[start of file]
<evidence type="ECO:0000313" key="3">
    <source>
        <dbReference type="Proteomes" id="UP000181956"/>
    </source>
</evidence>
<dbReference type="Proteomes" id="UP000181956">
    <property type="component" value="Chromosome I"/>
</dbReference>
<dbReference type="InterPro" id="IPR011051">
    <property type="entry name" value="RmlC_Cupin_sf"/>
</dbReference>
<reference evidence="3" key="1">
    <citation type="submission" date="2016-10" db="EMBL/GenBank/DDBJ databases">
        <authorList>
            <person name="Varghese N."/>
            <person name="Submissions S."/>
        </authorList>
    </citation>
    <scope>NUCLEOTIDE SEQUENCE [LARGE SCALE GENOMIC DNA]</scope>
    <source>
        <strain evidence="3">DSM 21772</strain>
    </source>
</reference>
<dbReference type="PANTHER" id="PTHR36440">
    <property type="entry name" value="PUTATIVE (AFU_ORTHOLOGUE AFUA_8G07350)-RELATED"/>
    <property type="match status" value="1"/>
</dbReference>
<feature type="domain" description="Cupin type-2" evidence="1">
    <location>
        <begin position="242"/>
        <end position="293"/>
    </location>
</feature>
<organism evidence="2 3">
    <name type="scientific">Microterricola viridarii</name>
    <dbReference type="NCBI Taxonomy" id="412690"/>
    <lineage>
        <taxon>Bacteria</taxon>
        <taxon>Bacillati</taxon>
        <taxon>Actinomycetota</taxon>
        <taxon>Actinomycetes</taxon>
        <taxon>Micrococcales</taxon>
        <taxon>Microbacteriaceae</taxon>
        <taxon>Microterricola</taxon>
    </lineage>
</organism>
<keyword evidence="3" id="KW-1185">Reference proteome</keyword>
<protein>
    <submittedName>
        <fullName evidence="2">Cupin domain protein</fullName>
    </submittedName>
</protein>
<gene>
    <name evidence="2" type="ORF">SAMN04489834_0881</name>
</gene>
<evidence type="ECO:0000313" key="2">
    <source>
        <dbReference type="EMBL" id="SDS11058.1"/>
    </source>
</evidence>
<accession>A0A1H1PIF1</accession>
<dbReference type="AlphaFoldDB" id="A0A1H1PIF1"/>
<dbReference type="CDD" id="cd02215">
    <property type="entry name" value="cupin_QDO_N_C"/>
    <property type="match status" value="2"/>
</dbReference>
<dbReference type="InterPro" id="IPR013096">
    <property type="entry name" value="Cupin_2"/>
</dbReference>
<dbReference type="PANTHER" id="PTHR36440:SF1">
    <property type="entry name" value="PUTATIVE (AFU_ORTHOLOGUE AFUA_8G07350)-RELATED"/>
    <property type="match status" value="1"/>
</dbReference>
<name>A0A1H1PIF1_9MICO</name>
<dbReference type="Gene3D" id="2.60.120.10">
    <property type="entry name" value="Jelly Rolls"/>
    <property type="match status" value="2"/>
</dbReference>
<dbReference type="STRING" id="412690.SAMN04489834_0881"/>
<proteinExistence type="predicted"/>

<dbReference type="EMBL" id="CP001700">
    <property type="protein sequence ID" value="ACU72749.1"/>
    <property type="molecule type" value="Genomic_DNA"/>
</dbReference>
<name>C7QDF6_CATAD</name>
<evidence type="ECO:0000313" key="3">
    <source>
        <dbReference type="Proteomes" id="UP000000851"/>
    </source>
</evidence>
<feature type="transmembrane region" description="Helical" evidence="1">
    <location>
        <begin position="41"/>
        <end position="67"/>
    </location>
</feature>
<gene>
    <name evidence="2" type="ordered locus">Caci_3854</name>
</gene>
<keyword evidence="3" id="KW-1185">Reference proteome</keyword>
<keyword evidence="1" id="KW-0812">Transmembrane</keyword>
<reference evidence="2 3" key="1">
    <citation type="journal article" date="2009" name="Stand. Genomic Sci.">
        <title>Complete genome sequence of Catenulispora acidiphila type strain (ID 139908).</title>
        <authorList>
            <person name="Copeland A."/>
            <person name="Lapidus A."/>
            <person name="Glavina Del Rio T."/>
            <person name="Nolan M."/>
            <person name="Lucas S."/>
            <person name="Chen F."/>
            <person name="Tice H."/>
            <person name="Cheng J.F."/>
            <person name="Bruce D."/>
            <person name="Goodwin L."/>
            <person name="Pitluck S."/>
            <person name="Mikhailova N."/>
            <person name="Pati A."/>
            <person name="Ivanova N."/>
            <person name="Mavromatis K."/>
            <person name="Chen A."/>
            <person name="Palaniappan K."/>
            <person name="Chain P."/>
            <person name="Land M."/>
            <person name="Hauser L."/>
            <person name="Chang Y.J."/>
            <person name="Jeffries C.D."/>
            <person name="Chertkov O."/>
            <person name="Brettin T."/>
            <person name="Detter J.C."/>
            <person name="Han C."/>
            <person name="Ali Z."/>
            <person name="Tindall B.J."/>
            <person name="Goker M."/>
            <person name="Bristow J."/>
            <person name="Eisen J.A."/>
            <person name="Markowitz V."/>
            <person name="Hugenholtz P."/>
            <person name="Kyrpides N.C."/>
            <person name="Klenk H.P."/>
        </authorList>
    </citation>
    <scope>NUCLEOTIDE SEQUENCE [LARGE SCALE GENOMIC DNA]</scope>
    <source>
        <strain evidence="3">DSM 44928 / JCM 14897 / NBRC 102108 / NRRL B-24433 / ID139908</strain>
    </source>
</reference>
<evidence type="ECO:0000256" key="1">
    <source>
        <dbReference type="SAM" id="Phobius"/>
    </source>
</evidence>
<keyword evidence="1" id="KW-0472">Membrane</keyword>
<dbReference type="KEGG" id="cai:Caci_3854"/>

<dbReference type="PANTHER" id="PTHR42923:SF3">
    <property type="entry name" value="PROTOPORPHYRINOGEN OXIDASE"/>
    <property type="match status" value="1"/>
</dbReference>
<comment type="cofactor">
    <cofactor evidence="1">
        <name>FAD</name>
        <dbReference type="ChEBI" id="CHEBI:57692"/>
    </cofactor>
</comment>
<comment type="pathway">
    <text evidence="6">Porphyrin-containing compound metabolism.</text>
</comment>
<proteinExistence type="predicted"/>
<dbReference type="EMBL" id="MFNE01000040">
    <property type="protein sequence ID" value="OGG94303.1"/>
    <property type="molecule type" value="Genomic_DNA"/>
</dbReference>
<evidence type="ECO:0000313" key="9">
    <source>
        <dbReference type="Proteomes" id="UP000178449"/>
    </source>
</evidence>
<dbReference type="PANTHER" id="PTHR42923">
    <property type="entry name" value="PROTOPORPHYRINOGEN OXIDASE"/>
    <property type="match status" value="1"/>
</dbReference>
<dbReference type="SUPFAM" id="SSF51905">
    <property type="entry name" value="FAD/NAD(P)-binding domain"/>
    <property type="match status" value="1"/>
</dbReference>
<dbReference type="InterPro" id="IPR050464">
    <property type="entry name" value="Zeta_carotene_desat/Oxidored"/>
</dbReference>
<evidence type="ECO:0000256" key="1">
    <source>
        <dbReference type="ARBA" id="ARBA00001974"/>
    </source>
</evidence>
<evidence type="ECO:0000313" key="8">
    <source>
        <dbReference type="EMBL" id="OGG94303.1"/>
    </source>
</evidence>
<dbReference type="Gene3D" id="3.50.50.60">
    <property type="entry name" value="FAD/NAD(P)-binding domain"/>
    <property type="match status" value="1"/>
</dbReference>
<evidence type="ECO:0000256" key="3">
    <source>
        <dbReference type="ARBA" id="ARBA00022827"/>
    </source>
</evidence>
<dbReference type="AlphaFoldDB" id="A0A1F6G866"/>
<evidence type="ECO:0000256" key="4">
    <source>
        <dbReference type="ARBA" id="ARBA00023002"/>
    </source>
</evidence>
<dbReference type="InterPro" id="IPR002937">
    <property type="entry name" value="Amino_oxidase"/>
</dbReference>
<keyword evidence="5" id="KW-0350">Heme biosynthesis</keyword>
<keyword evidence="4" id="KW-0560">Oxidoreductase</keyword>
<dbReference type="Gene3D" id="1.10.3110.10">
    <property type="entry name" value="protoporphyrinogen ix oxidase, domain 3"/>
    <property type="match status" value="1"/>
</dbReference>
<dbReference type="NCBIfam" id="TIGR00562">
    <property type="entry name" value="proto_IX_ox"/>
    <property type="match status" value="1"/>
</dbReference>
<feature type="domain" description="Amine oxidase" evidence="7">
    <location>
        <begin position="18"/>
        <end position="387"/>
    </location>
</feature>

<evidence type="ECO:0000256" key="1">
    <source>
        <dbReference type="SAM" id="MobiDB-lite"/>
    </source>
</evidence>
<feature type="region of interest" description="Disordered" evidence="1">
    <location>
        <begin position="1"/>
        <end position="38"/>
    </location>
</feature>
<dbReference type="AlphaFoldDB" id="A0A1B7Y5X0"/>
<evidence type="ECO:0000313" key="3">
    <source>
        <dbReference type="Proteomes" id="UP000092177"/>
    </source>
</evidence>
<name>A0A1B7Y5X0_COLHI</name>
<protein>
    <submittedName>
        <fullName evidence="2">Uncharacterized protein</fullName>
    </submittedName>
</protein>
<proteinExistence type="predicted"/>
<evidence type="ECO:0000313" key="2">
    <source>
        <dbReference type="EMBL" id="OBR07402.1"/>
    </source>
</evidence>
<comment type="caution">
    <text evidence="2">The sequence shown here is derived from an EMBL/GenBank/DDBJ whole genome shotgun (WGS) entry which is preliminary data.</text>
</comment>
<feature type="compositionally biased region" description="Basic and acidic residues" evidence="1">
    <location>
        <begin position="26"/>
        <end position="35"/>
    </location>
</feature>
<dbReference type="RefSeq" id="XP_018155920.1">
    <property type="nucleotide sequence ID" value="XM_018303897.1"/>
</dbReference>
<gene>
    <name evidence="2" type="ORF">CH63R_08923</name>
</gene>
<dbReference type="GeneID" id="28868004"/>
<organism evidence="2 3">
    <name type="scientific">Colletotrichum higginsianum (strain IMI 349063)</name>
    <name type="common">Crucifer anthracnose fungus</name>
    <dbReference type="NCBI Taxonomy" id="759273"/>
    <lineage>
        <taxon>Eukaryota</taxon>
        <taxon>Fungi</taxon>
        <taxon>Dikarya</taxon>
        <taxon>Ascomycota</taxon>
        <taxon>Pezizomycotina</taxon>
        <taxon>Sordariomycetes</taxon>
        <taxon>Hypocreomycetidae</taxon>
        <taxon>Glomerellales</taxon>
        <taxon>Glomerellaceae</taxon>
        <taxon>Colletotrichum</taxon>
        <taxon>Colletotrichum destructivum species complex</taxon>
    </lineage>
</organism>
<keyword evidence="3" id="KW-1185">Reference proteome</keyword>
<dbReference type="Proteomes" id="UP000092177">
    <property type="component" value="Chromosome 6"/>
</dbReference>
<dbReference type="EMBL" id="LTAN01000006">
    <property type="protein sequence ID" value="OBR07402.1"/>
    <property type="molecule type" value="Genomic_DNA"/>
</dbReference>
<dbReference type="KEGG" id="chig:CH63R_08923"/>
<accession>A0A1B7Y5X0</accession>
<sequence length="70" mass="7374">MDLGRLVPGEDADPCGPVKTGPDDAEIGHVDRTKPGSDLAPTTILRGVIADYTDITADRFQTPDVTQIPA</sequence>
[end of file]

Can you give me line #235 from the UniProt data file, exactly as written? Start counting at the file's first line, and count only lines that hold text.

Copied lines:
        <dbReference type="SAM" id="MobiDB-lite"/>